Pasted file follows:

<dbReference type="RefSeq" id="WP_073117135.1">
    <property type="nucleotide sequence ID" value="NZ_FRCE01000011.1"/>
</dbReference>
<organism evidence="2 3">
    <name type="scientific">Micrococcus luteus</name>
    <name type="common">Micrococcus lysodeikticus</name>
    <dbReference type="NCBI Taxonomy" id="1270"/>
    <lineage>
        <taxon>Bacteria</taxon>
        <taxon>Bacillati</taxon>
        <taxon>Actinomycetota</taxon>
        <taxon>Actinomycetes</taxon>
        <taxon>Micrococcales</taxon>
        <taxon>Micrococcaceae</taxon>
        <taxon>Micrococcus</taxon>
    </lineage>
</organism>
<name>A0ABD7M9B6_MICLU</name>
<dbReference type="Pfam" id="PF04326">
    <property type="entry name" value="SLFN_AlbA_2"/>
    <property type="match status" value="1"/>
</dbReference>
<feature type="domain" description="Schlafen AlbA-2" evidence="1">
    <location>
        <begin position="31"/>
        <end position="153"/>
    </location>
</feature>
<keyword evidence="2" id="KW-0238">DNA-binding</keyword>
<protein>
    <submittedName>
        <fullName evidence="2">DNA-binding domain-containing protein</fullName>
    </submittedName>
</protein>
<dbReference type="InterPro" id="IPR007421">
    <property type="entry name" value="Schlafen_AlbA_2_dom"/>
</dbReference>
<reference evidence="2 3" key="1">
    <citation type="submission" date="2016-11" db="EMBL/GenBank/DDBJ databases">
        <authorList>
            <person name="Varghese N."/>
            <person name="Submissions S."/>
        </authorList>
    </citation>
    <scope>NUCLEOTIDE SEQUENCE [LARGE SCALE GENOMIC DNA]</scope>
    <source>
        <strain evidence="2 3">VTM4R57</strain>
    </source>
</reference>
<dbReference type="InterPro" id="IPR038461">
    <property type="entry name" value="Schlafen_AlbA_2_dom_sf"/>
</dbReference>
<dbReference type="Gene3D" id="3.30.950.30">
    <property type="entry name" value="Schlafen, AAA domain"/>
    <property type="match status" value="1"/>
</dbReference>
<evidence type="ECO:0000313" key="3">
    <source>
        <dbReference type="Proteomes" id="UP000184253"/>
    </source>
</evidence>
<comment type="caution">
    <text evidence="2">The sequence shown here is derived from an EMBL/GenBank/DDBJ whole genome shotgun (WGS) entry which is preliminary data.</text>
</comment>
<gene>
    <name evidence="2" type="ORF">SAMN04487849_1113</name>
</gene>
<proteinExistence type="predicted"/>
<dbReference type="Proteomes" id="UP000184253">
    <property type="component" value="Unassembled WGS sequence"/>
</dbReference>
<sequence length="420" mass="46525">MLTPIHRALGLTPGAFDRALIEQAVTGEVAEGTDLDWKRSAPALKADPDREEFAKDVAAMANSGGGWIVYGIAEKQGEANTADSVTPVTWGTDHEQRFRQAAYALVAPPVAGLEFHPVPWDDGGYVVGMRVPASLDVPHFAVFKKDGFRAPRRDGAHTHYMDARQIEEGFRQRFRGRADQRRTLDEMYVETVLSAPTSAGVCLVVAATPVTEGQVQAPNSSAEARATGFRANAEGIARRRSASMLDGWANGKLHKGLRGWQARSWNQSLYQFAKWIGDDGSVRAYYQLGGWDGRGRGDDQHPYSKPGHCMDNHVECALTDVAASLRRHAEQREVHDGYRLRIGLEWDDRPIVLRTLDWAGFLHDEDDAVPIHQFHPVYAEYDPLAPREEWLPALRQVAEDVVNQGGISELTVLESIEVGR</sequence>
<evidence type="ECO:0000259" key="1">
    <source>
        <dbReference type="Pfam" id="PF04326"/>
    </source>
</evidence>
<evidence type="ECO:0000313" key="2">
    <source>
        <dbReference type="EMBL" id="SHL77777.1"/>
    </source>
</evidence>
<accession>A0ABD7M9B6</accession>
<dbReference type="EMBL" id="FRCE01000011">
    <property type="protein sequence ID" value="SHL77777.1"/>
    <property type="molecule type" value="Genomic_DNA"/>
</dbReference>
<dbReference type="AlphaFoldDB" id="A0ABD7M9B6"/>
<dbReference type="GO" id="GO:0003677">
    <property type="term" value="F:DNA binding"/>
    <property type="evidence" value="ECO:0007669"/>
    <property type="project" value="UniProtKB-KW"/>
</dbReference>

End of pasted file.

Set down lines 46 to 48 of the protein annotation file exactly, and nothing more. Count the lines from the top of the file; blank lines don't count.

    <source>
        <strain evidence="2 3">VTM4R57</strain>
    </source>